Elevator Speeches Part 2

Yesterday I heard some great advice about how to stay in the job market. In a video of a seminar by prominent motivational speaker Connie Podesta (www.conniepodesta.com), she said, essentially, that you had better be able to tell her, in thirty seconds or less, why she should hire you. In these days of downsizing, that’s truer than ever.

Do you have a thirty second elevator speech, explaining why someone should hire you?

A good template for saying what you do, or “pitching,” is the six questions asked by traditional journalists–Who? What? Where? Why? When? And How? Tell others what you do and why you are valuable to them. Then trim it, tone it, rearrange it, and polish it to make it easily roll off your tongue.

Who: Who are you? We each wear numerous hats. Which hat will be most attractive to the person you are talking to, your prospective client or employer?

What: What do you do? How does what you do fill the need of the person you are talking to?

Where: Where do you do what you do? Are you geographically focused like a realtor? Or can you help anyone, via the Internet?

Why: Why do you do what you do? What is your educational and professional background? Is your professional passion due to a personal experience?

When: When do you do what you do? Do you work during a specific season, month, or days of the week? If so, this is important to share.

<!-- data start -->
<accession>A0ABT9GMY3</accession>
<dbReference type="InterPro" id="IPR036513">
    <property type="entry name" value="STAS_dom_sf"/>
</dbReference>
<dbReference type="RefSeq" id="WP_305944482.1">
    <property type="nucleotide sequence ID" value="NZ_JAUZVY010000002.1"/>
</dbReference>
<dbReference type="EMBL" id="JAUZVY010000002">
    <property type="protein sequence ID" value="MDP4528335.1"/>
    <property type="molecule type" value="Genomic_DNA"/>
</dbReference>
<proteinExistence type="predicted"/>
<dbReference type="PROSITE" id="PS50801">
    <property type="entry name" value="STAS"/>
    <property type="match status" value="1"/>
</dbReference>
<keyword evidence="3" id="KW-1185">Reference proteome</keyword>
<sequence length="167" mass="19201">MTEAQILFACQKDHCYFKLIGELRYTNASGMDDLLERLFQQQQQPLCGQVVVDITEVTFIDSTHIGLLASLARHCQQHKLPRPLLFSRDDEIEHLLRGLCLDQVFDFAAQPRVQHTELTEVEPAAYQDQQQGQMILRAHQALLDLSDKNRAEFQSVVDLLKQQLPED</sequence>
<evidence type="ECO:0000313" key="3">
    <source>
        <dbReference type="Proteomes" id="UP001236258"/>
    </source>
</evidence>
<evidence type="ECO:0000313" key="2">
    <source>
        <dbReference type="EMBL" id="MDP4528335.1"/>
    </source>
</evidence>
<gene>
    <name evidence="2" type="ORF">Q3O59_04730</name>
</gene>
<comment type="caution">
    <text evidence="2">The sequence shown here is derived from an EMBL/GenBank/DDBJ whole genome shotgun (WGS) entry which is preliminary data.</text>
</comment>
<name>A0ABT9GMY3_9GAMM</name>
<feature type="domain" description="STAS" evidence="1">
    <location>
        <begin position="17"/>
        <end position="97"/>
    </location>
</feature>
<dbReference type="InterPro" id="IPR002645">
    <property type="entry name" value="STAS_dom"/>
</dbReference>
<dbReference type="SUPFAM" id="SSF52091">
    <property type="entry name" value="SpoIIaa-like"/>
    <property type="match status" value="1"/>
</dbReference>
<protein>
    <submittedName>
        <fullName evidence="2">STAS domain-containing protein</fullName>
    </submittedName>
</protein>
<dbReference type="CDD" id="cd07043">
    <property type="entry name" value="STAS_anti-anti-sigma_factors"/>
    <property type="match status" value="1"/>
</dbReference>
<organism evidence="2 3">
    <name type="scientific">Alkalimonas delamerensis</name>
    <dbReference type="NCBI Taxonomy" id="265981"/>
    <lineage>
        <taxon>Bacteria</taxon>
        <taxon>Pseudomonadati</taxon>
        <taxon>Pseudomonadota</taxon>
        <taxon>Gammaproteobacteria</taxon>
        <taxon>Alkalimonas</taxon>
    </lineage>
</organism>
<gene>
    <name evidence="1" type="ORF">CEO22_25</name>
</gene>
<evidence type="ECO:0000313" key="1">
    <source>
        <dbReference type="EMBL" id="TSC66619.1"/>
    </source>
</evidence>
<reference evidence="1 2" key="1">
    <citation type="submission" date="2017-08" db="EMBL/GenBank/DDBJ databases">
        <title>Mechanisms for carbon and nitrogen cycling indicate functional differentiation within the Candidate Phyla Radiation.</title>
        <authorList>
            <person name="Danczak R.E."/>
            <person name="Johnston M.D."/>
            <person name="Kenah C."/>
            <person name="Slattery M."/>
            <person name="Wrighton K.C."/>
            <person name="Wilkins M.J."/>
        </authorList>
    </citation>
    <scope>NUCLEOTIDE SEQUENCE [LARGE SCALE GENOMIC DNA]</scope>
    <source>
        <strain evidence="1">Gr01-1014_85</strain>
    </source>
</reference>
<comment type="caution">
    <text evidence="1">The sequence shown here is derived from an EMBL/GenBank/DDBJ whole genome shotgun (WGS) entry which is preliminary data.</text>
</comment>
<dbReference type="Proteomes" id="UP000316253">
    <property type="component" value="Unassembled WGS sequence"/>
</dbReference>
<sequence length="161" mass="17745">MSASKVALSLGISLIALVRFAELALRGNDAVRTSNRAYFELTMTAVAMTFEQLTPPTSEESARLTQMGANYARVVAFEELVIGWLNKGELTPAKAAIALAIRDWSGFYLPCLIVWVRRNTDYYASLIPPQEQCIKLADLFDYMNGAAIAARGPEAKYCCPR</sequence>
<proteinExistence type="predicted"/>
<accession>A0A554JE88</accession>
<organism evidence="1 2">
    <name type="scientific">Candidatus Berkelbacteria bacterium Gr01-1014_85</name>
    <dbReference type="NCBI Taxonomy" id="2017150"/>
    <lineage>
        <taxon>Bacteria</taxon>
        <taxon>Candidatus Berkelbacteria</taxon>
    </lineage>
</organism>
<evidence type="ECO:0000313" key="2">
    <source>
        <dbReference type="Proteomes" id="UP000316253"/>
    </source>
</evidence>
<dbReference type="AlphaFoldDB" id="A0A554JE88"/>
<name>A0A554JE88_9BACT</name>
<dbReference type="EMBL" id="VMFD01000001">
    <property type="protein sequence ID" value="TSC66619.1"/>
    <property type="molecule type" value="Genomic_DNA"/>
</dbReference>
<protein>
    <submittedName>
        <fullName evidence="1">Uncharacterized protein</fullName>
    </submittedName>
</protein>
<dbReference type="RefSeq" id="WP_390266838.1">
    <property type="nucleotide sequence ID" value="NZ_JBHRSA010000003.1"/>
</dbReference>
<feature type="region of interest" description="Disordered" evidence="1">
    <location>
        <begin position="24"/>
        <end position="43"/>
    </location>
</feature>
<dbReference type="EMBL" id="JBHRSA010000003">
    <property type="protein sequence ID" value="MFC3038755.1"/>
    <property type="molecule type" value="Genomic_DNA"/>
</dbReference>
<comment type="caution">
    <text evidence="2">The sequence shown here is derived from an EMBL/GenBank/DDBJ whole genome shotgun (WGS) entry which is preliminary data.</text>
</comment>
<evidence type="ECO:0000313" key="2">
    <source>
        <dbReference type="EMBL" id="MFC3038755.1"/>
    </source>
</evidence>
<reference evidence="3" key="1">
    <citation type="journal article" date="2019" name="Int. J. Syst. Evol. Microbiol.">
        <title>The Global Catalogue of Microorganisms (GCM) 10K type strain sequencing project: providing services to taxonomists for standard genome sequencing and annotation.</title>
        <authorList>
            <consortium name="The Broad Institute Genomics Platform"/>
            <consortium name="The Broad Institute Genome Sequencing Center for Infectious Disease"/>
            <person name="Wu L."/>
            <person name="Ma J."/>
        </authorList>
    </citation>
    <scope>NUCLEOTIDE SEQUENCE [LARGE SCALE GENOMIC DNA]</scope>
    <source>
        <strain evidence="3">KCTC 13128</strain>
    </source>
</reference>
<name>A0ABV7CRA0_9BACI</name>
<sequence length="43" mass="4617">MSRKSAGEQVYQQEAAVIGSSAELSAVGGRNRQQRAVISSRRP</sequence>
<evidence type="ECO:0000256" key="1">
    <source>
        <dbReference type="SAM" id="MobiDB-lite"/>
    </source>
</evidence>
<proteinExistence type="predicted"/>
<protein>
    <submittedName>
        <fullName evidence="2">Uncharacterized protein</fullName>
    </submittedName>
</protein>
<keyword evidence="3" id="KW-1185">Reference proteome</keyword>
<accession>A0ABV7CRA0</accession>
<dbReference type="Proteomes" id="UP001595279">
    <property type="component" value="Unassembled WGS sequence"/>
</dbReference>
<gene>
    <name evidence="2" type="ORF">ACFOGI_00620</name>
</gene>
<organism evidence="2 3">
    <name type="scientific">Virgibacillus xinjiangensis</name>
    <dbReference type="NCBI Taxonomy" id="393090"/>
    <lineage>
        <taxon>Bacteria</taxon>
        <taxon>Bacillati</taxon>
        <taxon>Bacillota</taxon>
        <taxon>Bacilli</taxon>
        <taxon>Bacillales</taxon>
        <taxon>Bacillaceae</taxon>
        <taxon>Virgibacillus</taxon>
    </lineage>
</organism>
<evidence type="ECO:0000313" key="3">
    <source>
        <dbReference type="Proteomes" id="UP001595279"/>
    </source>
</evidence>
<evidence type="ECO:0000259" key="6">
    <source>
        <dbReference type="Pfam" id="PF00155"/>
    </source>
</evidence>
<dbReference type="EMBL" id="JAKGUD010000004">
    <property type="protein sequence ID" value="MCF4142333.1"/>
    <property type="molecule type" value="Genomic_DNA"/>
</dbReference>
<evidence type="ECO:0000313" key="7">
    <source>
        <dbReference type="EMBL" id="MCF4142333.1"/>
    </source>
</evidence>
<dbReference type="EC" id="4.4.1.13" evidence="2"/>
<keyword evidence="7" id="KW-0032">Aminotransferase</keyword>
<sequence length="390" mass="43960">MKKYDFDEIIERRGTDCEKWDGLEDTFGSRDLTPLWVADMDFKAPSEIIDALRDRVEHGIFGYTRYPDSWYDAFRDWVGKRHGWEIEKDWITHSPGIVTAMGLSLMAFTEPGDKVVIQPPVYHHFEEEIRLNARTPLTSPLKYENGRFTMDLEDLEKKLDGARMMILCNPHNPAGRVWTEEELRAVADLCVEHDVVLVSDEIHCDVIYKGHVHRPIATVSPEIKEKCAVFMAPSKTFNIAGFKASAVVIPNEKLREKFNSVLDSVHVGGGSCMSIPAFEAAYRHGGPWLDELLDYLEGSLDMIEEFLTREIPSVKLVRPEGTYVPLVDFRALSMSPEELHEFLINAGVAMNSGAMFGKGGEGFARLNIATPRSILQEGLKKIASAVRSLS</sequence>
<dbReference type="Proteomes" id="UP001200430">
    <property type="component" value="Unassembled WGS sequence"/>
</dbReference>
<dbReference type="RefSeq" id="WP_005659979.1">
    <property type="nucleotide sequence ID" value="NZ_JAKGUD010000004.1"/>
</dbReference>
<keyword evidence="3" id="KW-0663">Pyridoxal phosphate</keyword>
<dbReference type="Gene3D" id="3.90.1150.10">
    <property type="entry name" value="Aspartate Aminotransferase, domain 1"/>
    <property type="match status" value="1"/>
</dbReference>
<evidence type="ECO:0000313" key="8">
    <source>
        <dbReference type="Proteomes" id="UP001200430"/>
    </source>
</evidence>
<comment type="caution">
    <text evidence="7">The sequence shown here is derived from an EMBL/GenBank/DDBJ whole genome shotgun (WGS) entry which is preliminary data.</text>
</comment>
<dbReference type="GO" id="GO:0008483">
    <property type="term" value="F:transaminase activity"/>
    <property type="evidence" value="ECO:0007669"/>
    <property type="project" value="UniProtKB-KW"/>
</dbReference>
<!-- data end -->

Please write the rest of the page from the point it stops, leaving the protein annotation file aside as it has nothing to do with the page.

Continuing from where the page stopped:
Whew…this takes some deep thinking, right? Lastly…

How: How do you do what you do? This is probably the most important but most difficult to describe. You do what you do in a special way that makes you different from everyone else. Explain your unique approach, your “special sauce,” the way you stand out from your competition. In just a couple of sentences.

Yes, it is a challenge to put all this together succinctly in a way that is both easy to understand and easy to say. I challenge you to work on your thirty-second pitch. You will need only four or five sentences. Thirty seconds doesn’t sound long, and it isn’t. However, it is approximately the maximum amount of time that anyone is willing to listen after they have asked you, “What do you do?” If you drone on, their eyes glaze over and their listening will shut down.

Instead of boring them, wow ‘em with what you say and how briefly and concisely you say it! Leave them wanting more and asking follow-up questions.

Explain what you do in the best way possible. These are the most important words you could ever write and say, to propel your business. That’s my opinion and I’m sticking with it. What’s yours?

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